"I'm not really a fan of the annotation approach because it requires that the components I'm creating know about the structure of the object they are to receive their injected properties from."
Could you elabrate on that? If I have the following property in a component:
<cfproperty name="userService" inject="model:userService">
then the only thing my component has to know is that is is dependant upon a model object called userService. Is that really too much for the component to be expected to know, or are you injecting something differently?
Thanks, Luis. I'll give it a look.
Brad, the reason I don't like to set up the injection this way is
because it hard-wires the value of each property to the model, making
the classes not resilient to change. If I have classes A, B, and C set
up all using inject="model:userService", and later I find that A and B
should really depend on another service, I have to change the
cfproperty tag in both of those classes to achieve that. I would
rather edit a few lines in a configuration file (like the IOC
container in Spring) to make this kind of change.
Just for a quick devil's advocate point for those reading along:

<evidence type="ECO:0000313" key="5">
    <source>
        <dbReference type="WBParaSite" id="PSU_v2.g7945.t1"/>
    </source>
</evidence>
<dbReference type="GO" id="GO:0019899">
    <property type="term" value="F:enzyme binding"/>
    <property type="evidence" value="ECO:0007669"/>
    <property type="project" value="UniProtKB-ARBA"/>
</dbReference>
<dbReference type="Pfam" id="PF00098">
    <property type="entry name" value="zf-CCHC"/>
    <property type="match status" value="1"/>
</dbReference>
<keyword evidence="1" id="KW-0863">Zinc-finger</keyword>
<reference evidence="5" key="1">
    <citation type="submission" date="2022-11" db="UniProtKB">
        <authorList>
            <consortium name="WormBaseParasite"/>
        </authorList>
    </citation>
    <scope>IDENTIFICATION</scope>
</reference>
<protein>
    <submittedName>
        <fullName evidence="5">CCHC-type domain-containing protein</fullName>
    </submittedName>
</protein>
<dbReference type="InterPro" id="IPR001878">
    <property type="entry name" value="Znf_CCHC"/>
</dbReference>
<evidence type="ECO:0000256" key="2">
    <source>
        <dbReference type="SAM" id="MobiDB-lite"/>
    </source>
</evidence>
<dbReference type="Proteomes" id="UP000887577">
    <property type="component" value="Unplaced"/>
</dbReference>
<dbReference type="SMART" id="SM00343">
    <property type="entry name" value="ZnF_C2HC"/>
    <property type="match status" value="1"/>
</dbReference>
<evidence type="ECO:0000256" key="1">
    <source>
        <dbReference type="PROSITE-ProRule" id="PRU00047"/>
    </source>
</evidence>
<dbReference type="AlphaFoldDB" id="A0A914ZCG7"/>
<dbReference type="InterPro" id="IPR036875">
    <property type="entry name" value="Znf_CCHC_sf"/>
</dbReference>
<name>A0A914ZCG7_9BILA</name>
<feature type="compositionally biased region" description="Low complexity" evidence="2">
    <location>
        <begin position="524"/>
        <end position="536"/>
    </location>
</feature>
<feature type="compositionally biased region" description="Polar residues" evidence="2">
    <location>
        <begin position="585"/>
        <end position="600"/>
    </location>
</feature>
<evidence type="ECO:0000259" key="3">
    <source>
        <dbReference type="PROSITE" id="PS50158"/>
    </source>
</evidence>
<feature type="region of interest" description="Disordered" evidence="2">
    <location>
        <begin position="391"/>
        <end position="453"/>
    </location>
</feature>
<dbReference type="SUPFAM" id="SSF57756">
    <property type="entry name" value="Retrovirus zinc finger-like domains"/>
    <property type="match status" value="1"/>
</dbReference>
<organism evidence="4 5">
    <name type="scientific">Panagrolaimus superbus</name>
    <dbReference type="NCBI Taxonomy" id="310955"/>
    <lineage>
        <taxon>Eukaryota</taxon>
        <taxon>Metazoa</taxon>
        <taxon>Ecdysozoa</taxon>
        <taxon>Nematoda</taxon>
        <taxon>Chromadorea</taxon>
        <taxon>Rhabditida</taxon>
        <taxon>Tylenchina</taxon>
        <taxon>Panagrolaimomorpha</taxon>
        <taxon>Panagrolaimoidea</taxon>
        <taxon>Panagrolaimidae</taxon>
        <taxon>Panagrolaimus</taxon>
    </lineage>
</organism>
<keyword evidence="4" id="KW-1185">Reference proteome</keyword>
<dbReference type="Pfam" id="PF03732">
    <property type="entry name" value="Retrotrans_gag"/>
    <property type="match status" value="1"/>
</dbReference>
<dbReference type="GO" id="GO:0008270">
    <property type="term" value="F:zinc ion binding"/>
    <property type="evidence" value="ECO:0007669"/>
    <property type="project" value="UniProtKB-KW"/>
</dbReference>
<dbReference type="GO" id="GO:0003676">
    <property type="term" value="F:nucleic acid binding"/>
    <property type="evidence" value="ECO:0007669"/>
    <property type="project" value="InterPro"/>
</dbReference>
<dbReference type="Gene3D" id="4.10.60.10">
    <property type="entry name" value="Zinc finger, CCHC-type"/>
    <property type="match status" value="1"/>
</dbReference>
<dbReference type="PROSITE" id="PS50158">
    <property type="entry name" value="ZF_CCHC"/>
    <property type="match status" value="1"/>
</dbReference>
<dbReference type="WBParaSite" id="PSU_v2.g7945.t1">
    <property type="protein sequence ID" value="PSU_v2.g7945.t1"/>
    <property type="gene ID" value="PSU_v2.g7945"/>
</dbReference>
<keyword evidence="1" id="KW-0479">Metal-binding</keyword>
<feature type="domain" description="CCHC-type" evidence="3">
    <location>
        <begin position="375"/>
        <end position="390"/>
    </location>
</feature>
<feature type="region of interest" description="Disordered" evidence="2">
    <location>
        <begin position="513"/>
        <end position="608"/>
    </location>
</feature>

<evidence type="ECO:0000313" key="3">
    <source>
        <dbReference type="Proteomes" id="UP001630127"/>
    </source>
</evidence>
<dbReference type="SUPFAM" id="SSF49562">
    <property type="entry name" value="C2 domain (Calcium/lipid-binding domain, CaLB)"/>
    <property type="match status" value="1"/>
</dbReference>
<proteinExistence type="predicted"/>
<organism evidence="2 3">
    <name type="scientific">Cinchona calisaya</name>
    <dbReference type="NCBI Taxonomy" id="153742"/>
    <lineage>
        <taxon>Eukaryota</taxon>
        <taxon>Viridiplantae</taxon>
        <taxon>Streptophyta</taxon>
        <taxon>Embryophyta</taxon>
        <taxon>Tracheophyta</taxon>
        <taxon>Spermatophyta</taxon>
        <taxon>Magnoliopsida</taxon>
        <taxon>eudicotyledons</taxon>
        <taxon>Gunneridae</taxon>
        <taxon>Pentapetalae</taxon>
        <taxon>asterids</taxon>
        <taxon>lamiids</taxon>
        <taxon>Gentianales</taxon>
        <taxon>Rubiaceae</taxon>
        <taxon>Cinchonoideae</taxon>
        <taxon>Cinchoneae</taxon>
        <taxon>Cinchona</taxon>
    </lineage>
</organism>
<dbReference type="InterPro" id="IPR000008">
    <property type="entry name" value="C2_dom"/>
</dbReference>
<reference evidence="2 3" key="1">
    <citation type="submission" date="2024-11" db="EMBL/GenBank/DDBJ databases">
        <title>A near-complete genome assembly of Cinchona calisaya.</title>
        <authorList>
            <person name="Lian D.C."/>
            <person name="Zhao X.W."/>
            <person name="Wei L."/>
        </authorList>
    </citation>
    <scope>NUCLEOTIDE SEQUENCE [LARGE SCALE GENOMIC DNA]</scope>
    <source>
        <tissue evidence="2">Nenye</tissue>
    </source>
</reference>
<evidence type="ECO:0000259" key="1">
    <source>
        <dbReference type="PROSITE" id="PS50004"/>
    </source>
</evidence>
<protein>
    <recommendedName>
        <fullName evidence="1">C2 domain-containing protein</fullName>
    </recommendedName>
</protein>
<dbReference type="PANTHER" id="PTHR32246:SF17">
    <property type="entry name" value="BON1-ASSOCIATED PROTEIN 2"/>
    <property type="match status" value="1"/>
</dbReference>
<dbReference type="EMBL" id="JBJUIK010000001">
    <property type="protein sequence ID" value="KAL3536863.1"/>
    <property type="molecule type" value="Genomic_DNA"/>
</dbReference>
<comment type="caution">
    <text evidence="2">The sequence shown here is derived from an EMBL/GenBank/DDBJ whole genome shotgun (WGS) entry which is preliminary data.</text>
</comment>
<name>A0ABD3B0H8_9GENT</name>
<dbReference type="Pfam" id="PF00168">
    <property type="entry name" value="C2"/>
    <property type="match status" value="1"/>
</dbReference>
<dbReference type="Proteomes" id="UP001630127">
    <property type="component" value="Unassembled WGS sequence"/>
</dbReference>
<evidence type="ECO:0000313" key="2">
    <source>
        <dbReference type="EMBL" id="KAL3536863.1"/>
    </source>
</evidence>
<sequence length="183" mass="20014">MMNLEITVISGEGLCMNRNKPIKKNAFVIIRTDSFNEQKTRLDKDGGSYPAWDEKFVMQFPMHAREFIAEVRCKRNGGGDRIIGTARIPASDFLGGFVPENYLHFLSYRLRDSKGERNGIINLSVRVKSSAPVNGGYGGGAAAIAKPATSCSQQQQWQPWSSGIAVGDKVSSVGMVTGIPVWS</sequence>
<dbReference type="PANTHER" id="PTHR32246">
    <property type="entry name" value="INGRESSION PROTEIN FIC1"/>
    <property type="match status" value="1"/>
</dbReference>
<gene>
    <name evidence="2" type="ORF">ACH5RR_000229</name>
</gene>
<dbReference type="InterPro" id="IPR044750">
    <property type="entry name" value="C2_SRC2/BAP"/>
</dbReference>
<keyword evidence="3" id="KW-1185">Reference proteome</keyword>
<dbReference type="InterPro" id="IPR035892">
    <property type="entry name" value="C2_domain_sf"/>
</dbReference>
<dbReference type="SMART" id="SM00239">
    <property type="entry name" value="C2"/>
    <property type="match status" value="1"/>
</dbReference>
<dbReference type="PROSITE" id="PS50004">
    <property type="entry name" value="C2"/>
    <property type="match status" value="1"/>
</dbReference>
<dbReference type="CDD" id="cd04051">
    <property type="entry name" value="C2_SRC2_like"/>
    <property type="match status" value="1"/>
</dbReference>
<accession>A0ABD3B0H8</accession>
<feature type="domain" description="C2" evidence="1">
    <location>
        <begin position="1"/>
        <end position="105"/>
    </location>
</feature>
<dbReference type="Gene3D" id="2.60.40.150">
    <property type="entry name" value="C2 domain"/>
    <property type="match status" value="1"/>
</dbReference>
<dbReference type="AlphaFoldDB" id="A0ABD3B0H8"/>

I think it is more helpful to have the annotation in the class itself
that way it is obvious, within the class itself, what that class
depends on. If you are doing all your configuration elsewhere and
telling the DI engine "go find this class and inject X, Y and Z into
it" there is the advantage that if you want to change that to only X
and Q, that's easy to do all your mappings in one place. On the other
hand, when you are looking at your class, you see references to
classes with names that (due to mappings) might not correspond to any
physical file name and there is nothing within your class that tells
you where it comes from. Furthermore, if you pull out a class that
your service no longer needs to rely upon, you're changing that
service anyway, so I don't see that it is any more burden to change
the annotations in that service vs in the main configuration file.
In short, I think that the annotation approach provides better
documentation within a service/class/etc, making it easier on someone
who is maintaining the code to get a clear overview of the service's
dependencies without having to go searching through multiple files.